FREDERICK GRIFFITH (1879-1941) AND FRANCIS CRICK (1916-2004)

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FREDERICK GRIFFITH (1879-1941)

Frederick Griffith was a British bacteriologist, physician and pathologist who performed transformation experiments that suggested that DNA was the hereditary material. His focus was on the epidemiology and pathology of bacterial pneumonia – which led him to develop the principle of bacterial transformation. The principle of bacterial transformation allowed scientist to transform a bacterium through the introduction of exogenous DNA carrying the gene of interest into the recipient organism or bacteria. His notable work ushered in the field of molecular microbiology because of his discovery of DNA as the main genetic material of the cell.

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Frederick showed that Streptococcus pneumoniae could transform from one strain into a different strain, an effect he attributed to an unidentified transforming principle or factor. In 1928, Frederick reported what is now known as Griffith’s Experiment, which was the first widely accepted demonstration of bacterial transformation. Frederick’s student, Avery Oswald, later demonstrated this principle of bacterial transformation conclusively. Frederick Griffith’s work established the foundation of molecular genetics, a field which is thriving today in the biomedical, biological and medical sciences. His work showed that DNA is the genetic material of the cell. 

FRANCIS CRICK (1916-2004)

Francis Crick was an English molecular biologist, biophysicist, and neuroscientist who contributed to the discovery of the DNA as the genetic material of the cell. He co-discovered the molecular structure of the genetic material (DNA) with James Watson in 1953. Francis Crick showed in his work that genetic information flows from the DNA to RNA and then to protein; and he referred to this very important concept of molecular biology as the “central dogma” of molecular biology. Crick, James Watson and Maurice Wilkins (1916-2004) were jointly awarded the Nobel Prize on Physiology or Medicine in 1962 for their discovery of the molecular structure of the DNA.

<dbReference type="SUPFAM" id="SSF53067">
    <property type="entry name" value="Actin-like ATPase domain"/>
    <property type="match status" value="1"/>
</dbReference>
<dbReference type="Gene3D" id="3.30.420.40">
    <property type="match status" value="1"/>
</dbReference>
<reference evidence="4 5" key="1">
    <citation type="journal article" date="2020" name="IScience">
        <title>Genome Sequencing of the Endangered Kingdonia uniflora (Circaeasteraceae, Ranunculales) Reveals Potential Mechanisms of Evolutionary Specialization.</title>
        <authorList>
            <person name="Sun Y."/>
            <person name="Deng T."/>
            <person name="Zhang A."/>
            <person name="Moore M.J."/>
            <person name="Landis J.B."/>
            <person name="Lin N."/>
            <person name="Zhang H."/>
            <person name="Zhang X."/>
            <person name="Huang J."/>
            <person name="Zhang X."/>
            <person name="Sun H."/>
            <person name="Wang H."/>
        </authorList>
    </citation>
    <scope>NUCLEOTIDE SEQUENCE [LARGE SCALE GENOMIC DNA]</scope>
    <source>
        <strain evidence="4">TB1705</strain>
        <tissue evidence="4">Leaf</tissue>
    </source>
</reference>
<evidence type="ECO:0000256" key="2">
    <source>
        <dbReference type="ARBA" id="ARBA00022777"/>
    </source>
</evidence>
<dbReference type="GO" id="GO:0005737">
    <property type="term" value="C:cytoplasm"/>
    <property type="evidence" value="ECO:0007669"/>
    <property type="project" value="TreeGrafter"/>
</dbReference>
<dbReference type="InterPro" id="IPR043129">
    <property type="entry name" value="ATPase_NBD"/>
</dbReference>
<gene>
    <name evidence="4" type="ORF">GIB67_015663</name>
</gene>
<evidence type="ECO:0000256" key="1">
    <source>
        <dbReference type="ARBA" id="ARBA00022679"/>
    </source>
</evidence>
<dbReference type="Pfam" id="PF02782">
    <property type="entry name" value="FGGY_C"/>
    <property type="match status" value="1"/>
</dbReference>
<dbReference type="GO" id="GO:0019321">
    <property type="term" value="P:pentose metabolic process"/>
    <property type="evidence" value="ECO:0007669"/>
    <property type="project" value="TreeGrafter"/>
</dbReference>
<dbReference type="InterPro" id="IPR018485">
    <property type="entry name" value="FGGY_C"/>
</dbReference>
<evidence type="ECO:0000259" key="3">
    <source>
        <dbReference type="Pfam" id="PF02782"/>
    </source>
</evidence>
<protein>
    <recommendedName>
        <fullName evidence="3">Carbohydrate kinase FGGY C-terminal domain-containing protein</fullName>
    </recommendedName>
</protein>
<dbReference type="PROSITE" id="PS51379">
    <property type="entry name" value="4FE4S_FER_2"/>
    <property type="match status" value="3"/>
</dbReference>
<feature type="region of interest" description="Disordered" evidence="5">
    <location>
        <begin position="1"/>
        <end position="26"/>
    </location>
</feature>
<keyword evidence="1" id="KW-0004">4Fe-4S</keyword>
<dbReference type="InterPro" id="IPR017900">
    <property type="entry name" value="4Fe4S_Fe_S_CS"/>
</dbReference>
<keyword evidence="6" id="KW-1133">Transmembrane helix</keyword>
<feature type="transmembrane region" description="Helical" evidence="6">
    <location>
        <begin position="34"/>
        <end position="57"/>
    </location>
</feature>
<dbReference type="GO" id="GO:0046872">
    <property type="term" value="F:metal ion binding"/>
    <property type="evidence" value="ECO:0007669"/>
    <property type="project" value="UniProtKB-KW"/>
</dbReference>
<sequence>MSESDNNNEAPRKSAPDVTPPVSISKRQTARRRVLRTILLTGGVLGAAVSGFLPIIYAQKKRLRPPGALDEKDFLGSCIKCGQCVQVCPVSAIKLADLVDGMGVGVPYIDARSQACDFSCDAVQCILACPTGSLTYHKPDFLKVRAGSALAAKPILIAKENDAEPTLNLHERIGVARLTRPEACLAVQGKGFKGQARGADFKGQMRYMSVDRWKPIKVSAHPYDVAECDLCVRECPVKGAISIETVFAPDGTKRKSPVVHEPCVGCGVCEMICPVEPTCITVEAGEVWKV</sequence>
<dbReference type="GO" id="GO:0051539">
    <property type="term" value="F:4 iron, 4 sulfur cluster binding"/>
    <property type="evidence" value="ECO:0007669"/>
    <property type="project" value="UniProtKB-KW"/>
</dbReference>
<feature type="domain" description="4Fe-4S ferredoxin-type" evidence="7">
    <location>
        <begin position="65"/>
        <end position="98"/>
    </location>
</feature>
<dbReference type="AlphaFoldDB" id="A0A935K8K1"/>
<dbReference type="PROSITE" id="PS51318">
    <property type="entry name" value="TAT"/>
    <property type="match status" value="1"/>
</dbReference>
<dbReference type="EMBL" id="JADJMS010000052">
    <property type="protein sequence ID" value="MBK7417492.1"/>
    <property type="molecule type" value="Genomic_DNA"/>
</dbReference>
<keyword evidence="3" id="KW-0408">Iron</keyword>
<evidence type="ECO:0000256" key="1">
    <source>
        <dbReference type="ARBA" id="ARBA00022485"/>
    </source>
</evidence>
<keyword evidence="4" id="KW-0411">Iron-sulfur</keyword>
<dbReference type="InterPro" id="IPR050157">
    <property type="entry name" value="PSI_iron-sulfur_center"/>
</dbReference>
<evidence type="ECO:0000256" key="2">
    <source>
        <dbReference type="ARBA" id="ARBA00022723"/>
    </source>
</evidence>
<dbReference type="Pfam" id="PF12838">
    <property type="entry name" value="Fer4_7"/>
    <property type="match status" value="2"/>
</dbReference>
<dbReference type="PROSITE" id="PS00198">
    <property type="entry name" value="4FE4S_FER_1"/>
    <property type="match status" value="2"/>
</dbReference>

Apart from his contribution in discovering the structure of nucleic acids (particularly the DNA), Crick will be famously remembered for coming up with the idea that the genetic information of an organism actually flow between informational macromolecules in certain direction: i.e., from DNA to RNA to Protein, and then to the traits expressed in the individual organism. His concept of the flow of informational (genetic) molecules explained the central dogma of molecular biology which was also opined by Fredrick Griffith, Avery and colleagues.   

Further reading

Brooks G.F., Butel J.S and Morse S.A (2004). Medical Microbiology, 23rd edition. McGraw Hill Publishers. USA. Pp. 248-260.

Madigan M.T., Martinko J.M., Dunlap P.V and Clark D.P (2009). Brock Biology of microorganisms. 12th edition. Pearson Benjamin Cummings Publishers. USA. Pp.795-796.

Nester E.W, Anderson D.G, Roberts C.E and Nester M.T (2009). Microbiology: A Human Perspective. Sixth edition. McGraw-Hill Companies, Inc, New York, USA.

Prescott L.M., Harley J.P and Klein D.A (2005). Microbiology. 6th ed. McGraw Hill Publishers, USA. Pp. 296-299.

Singleton P and Sainsbury D (1995). Dictionary of microbiology and molecular biology, 3d ed. New York: John Wiley and Sons.

Slonczewski J.L, Foster J.W and Gillen K.M (2011). Microbiology: An Evolving Science. Second edition. W.W. Norton and Company, Inc, New York, USA.

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